Before You Begin

Ensure that you have enabled the DHCP snooping feature.


Procedure
Step 1   From the Feature Selector pane, choose Switching > Layer 2 Security > DHCP Snooping.

The available devices appear in the Summary pane.

Step 2   From the Summary pane, click the device on which you want to enable or disable DHCP snooping globally.
Step 3   From the Details pane, click the Configuration tab and expand the Global Settings section, if necessary.
Step 4   Do one of the following:
  • To enable DCHP snooping globally, check DHCP Snooping.

  • To disable DCHP snooping globally, uncheck DHCP Snooping.

Step 5   From the menu bar, choose File > Deploy to apply your changes to the device.

Enabling or Disabling DHCP Snooping on a VLAN

You can enable or disable DHCP snooping on one or more VLANs.

By default, DHCP snooping is disabled on all VLANs.

Before You Begin

Note


If a VACL is configured on a VLAN that you are configuring with DHCP snooping, ensure that the VACL permits DHCP traffic between DHCP servers and DHCP hosts.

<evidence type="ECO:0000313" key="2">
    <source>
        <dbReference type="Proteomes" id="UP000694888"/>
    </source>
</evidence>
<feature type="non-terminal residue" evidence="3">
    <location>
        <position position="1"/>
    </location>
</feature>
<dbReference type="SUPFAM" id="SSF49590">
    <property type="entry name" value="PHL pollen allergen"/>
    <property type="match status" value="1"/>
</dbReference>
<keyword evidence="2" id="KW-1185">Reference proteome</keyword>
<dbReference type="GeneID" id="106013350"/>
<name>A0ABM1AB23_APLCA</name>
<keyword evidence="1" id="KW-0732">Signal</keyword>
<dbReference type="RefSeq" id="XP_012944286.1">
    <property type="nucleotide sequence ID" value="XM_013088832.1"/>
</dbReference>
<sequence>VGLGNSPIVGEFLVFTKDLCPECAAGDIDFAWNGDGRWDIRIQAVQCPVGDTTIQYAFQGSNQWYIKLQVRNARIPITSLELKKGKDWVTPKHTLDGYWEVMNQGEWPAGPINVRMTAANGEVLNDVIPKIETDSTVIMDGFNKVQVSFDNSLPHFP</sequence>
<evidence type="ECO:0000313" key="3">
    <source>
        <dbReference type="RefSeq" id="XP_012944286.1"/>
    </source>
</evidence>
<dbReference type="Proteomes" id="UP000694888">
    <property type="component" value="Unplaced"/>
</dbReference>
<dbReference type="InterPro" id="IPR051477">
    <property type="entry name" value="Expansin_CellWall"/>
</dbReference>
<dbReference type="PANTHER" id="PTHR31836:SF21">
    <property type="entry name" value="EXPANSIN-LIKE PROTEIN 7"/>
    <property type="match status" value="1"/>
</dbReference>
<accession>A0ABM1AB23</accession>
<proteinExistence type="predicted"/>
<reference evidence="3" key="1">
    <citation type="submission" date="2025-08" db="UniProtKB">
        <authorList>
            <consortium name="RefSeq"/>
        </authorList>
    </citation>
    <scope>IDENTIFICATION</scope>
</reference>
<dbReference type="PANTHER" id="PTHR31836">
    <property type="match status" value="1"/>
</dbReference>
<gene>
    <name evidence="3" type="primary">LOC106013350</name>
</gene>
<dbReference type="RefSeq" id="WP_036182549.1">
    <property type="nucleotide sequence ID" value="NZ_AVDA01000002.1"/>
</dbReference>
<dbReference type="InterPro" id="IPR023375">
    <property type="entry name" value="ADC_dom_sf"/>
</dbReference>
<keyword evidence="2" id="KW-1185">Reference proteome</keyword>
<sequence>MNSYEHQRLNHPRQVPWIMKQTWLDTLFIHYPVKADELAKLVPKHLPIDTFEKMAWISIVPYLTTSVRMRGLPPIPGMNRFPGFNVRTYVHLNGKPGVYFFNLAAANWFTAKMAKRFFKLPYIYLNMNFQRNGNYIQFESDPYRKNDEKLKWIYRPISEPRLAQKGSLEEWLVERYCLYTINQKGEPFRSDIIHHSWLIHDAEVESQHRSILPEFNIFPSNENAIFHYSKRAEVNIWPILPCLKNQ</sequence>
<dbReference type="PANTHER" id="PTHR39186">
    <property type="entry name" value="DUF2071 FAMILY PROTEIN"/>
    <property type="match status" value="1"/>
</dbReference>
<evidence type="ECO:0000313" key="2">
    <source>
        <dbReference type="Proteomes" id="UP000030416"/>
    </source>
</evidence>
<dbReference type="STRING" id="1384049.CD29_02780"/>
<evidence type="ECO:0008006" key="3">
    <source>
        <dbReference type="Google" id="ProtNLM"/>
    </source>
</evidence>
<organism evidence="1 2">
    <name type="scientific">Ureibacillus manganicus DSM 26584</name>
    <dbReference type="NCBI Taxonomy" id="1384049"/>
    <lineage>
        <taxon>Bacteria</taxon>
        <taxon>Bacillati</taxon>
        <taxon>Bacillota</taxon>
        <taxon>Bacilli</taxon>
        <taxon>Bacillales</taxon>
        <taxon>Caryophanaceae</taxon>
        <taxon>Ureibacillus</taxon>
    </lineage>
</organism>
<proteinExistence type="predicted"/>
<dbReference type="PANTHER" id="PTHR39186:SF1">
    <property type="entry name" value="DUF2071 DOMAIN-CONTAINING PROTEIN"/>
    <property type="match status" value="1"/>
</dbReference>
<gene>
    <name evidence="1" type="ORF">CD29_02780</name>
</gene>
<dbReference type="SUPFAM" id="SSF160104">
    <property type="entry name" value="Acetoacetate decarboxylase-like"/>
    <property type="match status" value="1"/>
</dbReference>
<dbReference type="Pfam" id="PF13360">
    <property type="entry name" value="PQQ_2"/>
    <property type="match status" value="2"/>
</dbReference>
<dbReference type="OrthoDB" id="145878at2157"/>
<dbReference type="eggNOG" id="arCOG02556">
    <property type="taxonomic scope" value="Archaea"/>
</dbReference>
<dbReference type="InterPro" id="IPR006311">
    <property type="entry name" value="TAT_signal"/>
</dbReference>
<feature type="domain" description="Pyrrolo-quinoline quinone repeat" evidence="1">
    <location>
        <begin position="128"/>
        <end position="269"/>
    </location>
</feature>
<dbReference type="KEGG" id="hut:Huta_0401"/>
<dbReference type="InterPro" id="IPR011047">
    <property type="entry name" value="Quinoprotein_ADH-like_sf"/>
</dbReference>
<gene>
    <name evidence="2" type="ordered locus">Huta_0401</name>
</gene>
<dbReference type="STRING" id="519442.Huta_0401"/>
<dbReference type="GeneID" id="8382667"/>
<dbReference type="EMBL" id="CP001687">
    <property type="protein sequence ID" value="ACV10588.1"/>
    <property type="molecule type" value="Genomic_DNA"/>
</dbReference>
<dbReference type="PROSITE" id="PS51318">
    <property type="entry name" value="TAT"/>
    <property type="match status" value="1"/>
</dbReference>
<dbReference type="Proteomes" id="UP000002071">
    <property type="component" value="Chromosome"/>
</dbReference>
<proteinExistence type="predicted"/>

Ensure that DHCP snooping is enabled.


Procedure
Step 1   From the Feature Selector pane, choose Switching > Layer 2 Security > DHCP Snooping.

The available devices appear in the Summary pane.

Step 2   From the Summary pane, double-click the device on which you want to enable or disable per-VLAN DHCP snooping.

The VLANs for the device that you double-clicked appear in the Summary pane.

Step 3   Click the VLAN that you want to configure with DHCP snooping.

In the Details pane, the DHCP VLAN Details tab appears.

Step 4   Do one of the following: